© 2012 Pearson Education. ■ Penetrate phase: Exploit code is transferred to the vulnerable target. and Endpoint Security ■ Reference monitor: An access control concept that refers to a mechanism that mediates all access to operating system and application objects. ■ Small. ■ Paralyze phase: Actual damage is done to the system. ■ Persist phase: The code tries to persist on the target system. This publication is protected by copyright.[ 80 ] Chapter 6: LAN. Worm Attacks A worm attack consists of the following: ■ Enabling vulnerability ■ Propagation mechanism ■ Payload The worm attack occurs in phases: ■ Probe phase: Identifies vulnerable targets. SAN. Inc. verifiable pieces of code: Small. Voice. Buffer Overflows Buffer overflow exploits overwrite memory on an application stack by supplying too much data into an input buffer. Buffer overflows are used to root a system or to cause a DoS attack. All rights reserved. easily verifiable pieces of software managed and monitored by a reference monitor. . ■ Propagate phase: Extends the attack to other targets. Please see page 89 for more details. Rooting a system is hacking a system so that the attacker has root privileges.

Inc. Please see page 89 for more details. . This publication is protected by copyright.[ 81 ] Chapter 6: LAN. Voice. The following are the security appliance products that IronPort offers: ■ IronPort C-Series: E-mail security appliances ■ IronPort S-Series: Web security appliance ■ IronPort M-Series: Security management appliance Cisco NAC Cisco NAC products are designed to allow only authorized and compliant systems to access the network and to enforce network security policy. All rights reserved. with a focus on e-mail and web security products. and Endpoint Security IronPort Cisco IronPort security appliances protect enterprises against Internet threats. The Cisco NAC Appliance includes the following components: ■ Cisco NAC Appliance Server (NAS): Performs network access control ■ Cisco NAC Appliance Manager (NAM): Centralized administrative interface ■ Cisco NAC Appliance Agent (NAA): Client software that facilitates network admission ■ Rule-set updates: Automatic updates Cisco Security Agent This product consists of the following: ■ Management Center for Cisco Security Agents ■ Cisco Security Agent © 2012 Pearson Education. SAN.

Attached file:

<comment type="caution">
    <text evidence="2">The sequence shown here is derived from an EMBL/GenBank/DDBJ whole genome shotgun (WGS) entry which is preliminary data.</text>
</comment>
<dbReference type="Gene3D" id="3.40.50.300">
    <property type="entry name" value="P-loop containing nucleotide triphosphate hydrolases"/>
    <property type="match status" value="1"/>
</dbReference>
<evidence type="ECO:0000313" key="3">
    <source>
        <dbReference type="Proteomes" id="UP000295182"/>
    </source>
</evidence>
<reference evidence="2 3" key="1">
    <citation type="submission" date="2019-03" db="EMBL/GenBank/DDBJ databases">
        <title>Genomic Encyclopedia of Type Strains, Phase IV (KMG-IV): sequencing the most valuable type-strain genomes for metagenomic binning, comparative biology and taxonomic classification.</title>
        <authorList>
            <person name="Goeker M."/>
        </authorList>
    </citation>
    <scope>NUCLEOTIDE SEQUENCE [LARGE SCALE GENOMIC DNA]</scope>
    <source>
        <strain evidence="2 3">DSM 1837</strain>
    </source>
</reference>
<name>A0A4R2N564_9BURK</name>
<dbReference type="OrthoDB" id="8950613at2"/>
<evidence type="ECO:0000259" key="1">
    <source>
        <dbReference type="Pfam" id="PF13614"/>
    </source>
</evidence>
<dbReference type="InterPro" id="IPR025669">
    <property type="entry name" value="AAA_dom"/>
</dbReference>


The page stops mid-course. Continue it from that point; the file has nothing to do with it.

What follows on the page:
and Endpoint Security Protection of end systems is provided by the following: ■ File system interceptor ■ Network interceptor ■ Configuration interceptor ■ Execution space interceptor Storage-Area Network Security Storage-area networking is another topic becoming more important. This topic is explored in this section. © 2012 Pearson Education. Logical Unit Number Masking In computer storage. reliable access among servers and external storage resources. with a special emphasis on security for SANs. and protect growing information resources across a consolidated Fibre Channel. This publication is protected by copyright. Cisco solutions for intelligent SANs provide a better way to access. Voice. a logical unit number (LUN) is an address for an individual disk drive and the disk device itself. Please see page 89 for more details. All rights reserved. manage. Internet Small Computer Systems Interface (iSCSI). LUN masking is an authorization process that makes a LUN available to some hosts and unavailable to others. Fibre Channel over IP (FCIP).[ 82 ] Chapter 6: LAN. Inc. Gigabit Ethernet. . Overview A storage-area network (SAN) is a specialized network that enables fast. and optical network. SAN.